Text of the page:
|The following article is part of conference coverage from the 2018 American Academy of Neurology Annual Meeting in Los Angeles, California. Neurology Advisor’s staff will be reporting breaking news associated with research conducted by leading experts in neurology. Check back for the latest news from AAN 2018.|
LOS ANGELES – Wearable sensor technology may be promising for detecting on and off states in patients with Parkinson disease, according to data presented at the 2018 American Academy of Neurology Annual Meeting, April 21-27 in Los Angeles.
Investigators evaluated 10-meter Instrumented Stand and Walk (ISAW) tests during on and off periods in 25 patients with Parkinson disease who were taking levodopa. The patients also wore Ambulatory Parkinson Disease Monitory (APDM) sensors on their sternum, wrists, lumbar, and lower extremities. Each ISAW was scored by a neurologist based on the Unified Parkinson Disease Rating Scale-3 (UPDRS-3). Ultimately, 98 kinematic features were analyzed for significance to the neurologist-evaluated total motor score and patient-reported on/off periods via statistical models and machine learning methods.
The investigators found that 22 kinematic features were significantly different compared with patient-reported on/off periods. The most significant were trunk transverse range of motion, arm range of motion, mid-swing elevation, stride length, turn velocity, steps in turn, and toe out angles.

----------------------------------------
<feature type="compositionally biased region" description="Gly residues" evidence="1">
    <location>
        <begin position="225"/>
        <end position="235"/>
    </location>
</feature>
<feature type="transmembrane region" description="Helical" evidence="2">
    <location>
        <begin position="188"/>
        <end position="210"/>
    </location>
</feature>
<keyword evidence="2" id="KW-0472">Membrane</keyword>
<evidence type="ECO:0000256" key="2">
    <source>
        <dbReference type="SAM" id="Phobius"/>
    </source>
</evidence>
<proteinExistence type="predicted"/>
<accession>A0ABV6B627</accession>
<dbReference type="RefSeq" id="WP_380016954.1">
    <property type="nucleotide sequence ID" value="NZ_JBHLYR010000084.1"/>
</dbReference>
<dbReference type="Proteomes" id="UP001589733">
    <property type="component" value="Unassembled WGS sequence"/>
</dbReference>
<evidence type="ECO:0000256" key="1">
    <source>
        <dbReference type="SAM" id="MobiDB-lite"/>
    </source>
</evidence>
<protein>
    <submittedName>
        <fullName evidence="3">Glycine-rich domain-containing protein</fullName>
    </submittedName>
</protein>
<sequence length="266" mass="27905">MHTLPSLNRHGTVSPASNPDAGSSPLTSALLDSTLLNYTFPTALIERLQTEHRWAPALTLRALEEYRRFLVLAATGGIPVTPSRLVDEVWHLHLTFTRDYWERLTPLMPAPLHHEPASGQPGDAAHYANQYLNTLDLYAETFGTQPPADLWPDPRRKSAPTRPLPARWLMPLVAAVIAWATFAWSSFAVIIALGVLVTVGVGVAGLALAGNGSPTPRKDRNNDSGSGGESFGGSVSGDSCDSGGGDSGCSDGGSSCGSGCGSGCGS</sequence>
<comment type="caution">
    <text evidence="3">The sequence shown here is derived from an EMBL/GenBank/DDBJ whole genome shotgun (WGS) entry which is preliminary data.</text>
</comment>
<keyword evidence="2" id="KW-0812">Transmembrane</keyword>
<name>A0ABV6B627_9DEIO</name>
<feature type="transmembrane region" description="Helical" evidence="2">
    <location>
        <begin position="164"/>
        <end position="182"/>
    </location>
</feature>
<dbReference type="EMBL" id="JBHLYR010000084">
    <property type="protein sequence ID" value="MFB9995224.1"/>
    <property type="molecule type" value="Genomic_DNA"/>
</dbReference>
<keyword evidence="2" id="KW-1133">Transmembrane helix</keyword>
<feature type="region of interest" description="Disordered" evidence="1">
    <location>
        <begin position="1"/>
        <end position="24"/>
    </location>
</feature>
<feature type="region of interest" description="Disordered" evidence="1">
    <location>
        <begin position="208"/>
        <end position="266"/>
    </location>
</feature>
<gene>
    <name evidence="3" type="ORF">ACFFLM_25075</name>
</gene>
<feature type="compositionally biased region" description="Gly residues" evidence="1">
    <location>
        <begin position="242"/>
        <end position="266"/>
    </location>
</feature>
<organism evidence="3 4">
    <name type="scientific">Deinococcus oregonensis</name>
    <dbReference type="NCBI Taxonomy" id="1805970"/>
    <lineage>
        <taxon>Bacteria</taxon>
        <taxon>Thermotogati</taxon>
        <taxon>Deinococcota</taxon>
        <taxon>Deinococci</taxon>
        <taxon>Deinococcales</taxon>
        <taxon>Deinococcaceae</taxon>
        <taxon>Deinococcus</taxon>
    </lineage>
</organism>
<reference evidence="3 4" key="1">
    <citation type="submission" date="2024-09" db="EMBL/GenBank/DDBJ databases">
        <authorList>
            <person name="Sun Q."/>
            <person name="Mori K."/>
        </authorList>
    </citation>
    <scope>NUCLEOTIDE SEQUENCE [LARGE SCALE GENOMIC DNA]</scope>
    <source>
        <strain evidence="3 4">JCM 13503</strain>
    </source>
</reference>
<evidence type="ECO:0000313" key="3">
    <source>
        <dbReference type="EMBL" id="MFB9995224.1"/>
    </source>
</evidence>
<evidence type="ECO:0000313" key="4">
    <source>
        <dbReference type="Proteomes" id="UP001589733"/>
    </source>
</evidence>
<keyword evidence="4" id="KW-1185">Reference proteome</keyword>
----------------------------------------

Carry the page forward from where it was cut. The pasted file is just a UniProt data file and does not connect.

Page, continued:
Regression models showed an average difference of 14 points between on/off periods in total UPDRS-3, and 9 points when adjusting for 5 significant features from individual baselines, including mean trunk transverse range of motion, right arm range of motion, and toe out angle. Based on these features, the investigators used the following approaches to predict on/off periods: direct binary classification (acc=0.56), regression to total UPDRS score (acc=0.76), regression to Postural Instability and Gait Disorder sub-score (acc=0.64), and classification of on-off/off-on transitions using feature differences (Naïve Bayes: acc=0.74, area under the curve (AUC) =0.78; Random Forest: acc=0.76, AUC=0.90).
While the results will need to be confirmed in larger studies, the investigators concluded that this technology “could be particularly useful for monitoring response to therapy in an outpatient setting.”
Disclosures: Several authors report professional relationships and employment with IBM T.J. Watson Research Center and Pfizer Inc.
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Anand V, Bilal E, Ramos V, et al. Automatic detection of on/off states in Parkinson disease patients using wearable sensor technology. Presented at: 2018 American Academy of Neurology Annual Meeting. April 21-27, 2018; Los Angeles, CA. S3.007.